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How can you select the right research topic as academic researcher?

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If you ever asked yourself this question, you are most certainly not alone! Most researchers wonder the same. Selecting the perfect topic can be very difficult and exhausting. Therefore, we have collected some tips and tricks to help you in your journey of choosing and writing an ideal research topic.

1. The first step you need is to read a lot about a topic of interest to you and establish a familiarity with the branch of knowledge you want your research to fall under. Understand its main themes!

2. Afterward comes a highly-important step: brainstorming and expanding your knowledge. Gather information from different groups of people. Read up on the most recent publications in the field to stay updated!

Identify which topic can display your strength and which topic you can easily understand the issues of and think of ways by which you can approach its solutions, all while try to step out of your writing comfort zone. Choosing the right topic at the beginning will save you a lot of time, so do not rush in this phase.

3. Then an important question should be considered: What are the most recent advances in this specific area of research? Observe what is trending and what is missing, collect information of different events on the context of your topic.

Most authors would resort to navigating the topic and seeking the recent publications on the topic on Google, which in comparison to other databases, pertains the fewest credible sources a research could utilize and cite in his/her work. Of the best 12 databases or websiteس concerned with education and knowledge are the following:

*RefSeek: A search engine that provides academic resources in an easy way. More than a billion sources from books, magazines and news and encyclopedias. (https://www.refseek.com)

*WorldCat: An easy-to-use search engine that searches over 20,000 libraries and contains more than 2 billion sources and you can find the nearest library to you (https://www.worldcat.org)

*Springer Link: It contains more than 3 million sources in various scientific fields such as articles, conference proceedings and edited volumes freely accessible in some countries. (https://link.springer.com)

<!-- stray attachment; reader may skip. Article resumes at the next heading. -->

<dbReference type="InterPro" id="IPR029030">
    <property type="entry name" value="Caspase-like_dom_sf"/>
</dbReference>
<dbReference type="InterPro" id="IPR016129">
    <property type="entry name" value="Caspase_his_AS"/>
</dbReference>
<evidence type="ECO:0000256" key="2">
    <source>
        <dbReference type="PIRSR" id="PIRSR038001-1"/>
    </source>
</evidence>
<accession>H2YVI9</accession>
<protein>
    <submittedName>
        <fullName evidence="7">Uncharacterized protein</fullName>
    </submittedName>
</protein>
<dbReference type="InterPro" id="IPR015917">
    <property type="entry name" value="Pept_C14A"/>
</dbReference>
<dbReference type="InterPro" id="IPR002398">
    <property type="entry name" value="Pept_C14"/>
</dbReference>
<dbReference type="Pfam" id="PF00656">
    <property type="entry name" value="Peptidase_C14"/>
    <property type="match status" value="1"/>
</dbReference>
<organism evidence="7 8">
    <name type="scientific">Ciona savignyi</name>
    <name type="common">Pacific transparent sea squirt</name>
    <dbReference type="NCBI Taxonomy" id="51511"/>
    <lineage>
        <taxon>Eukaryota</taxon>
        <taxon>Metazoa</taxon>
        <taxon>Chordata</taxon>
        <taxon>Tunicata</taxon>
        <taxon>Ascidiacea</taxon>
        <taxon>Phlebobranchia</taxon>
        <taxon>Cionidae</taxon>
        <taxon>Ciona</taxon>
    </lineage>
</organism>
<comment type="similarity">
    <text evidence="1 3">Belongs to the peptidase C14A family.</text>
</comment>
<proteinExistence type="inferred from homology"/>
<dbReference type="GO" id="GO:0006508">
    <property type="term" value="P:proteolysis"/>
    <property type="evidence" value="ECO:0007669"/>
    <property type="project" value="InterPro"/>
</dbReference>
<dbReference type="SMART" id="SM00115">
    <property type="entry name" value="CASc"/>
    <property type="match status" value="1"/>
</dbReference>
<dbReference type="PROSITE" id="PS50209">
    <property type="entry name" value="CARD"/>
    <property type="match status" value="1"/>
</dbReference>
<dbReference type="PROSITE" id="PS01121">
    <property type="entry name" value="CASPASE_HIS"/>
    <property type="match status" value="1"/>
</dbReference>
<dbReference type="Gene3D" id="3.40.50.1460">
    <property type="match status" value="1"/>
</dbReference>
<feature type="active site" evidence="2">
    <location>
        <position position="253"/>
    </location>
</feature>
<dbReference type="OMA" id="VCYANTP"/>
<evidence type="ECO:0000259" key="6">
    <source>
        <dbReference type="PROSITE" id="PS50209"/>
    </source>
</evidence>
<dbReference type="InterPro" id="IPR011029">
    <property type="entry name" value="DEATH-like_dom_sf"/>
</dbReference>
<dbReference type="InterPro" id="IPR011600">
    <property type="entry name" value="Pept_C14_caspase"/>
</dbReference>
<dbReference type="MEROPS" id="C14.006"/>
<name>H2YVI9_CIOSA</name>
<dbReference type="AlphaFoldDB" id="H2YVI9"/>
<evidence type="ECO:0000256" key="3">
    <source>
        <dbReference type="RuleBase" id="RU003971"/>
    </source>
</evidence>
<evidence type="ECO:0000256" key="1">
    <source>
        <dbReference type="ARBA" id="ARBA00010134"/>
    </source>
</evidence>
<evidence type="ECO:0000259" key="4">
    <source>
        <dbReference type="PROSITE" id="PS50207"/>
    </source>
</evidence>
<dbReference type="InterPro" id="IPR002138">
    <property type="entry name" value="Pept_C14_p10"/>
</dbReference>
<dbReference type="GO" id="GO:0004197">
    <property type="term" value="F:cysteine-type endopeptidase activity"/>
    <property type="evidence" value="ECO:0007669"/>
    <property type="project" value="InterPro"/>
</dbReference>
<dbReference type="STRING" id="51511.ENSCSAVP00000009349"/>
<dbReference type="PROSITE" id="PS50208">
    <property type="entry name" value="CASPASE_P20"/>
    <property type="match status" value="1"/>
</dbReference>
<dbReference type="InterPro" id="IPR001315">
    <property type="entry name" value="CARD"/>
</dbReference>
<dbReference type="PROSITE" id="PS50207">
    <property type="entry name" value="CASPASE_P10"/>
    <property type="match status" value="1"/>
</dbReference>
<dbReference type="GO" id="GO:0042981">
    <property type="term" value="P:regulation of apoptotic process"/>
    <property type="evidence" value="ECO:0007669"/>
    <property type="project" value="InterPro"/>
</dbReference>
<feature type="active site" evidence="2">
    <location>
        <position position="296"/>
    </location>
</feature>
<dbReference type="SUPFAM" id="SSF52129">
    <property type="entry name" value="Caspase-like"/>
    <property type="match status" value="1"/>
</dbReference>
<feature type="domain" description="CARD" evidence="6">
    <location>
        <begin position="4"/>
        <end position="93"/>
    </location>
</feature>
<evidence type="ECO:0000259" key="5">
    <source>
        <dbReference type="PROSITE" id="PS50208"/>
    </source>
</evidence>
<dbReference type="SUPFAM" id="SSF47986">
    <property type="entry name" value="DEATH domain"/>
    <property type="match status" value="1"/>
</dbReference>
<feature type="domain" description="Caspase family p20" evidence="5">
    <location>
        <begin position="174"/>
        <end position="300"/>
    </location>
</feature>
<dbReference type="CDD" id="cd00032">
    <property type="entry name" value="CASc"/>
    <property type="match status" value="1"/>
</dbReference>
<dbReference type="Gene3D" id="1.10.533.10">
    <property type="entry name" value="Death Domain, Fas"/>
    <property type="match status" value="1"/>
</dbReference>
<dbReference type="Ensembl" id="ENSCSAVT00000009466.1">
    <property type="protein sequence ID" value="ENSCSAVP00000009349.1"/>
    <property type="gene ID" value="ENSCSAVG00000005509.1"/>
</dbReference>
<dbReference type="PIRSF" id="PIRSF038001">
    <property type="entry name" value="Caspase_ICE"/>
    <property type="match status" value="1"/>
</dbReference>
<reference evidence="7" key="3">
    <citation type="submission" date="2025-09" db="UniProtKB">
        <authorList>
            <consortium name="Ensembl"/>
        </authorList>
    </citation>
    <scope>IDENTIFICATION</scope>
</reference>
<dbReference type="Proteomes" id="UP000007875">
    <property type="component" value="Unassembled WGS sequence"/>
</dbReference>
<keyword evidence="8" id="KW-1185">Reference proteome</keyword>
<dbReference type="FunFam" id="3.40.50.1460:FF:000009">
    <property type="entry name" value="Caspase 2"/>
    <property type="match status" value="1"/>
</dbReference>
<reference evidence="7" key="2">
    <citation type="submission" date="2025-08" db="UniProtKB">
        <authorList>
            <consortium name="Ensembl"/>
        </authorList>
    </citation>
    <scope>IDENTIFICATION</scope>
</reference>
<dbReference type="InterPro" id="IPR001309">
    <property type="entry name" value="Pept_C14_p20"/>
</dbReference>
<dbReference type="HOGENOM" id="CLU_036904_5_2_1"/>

*Microsoft Academic: It carries extensive research results, content for academics and is constantly updated, and contains more than 120 million publications (https://lnkd.in/e9umjM4P)

*Bioline: A voluntary search engine that collects articles published in scientific journals in developing countries such as Egypt, Turkey, Iraq, Jordan and others. (http://www.bioline.org.br)

*EThOS: Holds more than 500,000 master’s and doctoral theses in all fields. (https://ethos.bl.uk)

*Science.gov: A US government scientific search engine that brings together more than 2,000 scientific websites and contains more than 200 million papers and reliable results. (https://www.science.gov)

*Pdfdrive: The largest and best site to download books in all disciplines in PDF format. It contains more than 225 million books ready for direct download and can be used for different studies (https://www.pdfdrive.com)

* ISEEK Education: A search engine targeting students, teachers and administrators containing reliable materials. (https://lnkd.in/eceHubti)

*BASE (Bielefeld Academic Search Engine): One of the most powerful academic research engines containing more than 100 million scientific documents with 70% of the articles accessible free (https://lnkd.in/eRReeHzS)

Extract features from your subject to get closer to the final idea of what your work will focus on. By then you will be able to narrow down your general subject into a more specific and manageable topic or theme and set of clear objectives and aims. The main idea in this stage is to get super specific, not to focus on the general topic only, but also the main theme of the topic and how effective and beneficial it can be.

5. The next step will be entitling the topics as questions to help you focus, for instance:

  •          What is the main research question? What facts do you have, and what do you need to find the solutions?
  •         How vast is the range of issues the topic can answer? How can you find out more about this topic? 
  •          How much information can you gather for this topic? How effective can the topic be, and in which area will it be effective the most?
  •          How can you answer these questions, how can you involve relevant people, and how can the issue be resolved?
  •         Where does the issue arise? Where does the problem impact?
  •         Who do you want to reach? Who is affected by the problem, and who cares about this topic?

Seek the help of your network of professors and researchers and their opinions. Discuss your first drafts and ideas, and gather as much information as you can. This discussion can extend your thoughts and ideas, help you in the writing process, and lead you to books and articles that will definitely help you trace your citations.

6. Lastly, after settling down on an idea and drafting the outline of your paper, the hardest part is done. Create and arrange a list of ideas for your paper to discuss. Write your aims and goals and plan a timeline of when and how you can perform. All you need now is to transform these ideas, questions, and answers into your research paper.

Now you are ready to write your research proposal, outline your project, and develop an argument for the research topic you are willing to discuss.

For further help as to how you can properly structure your research paper, read up on our previous blog here: https://www.ierek.com/news/index.php/2017/01/21/write-great-scientific-paper/

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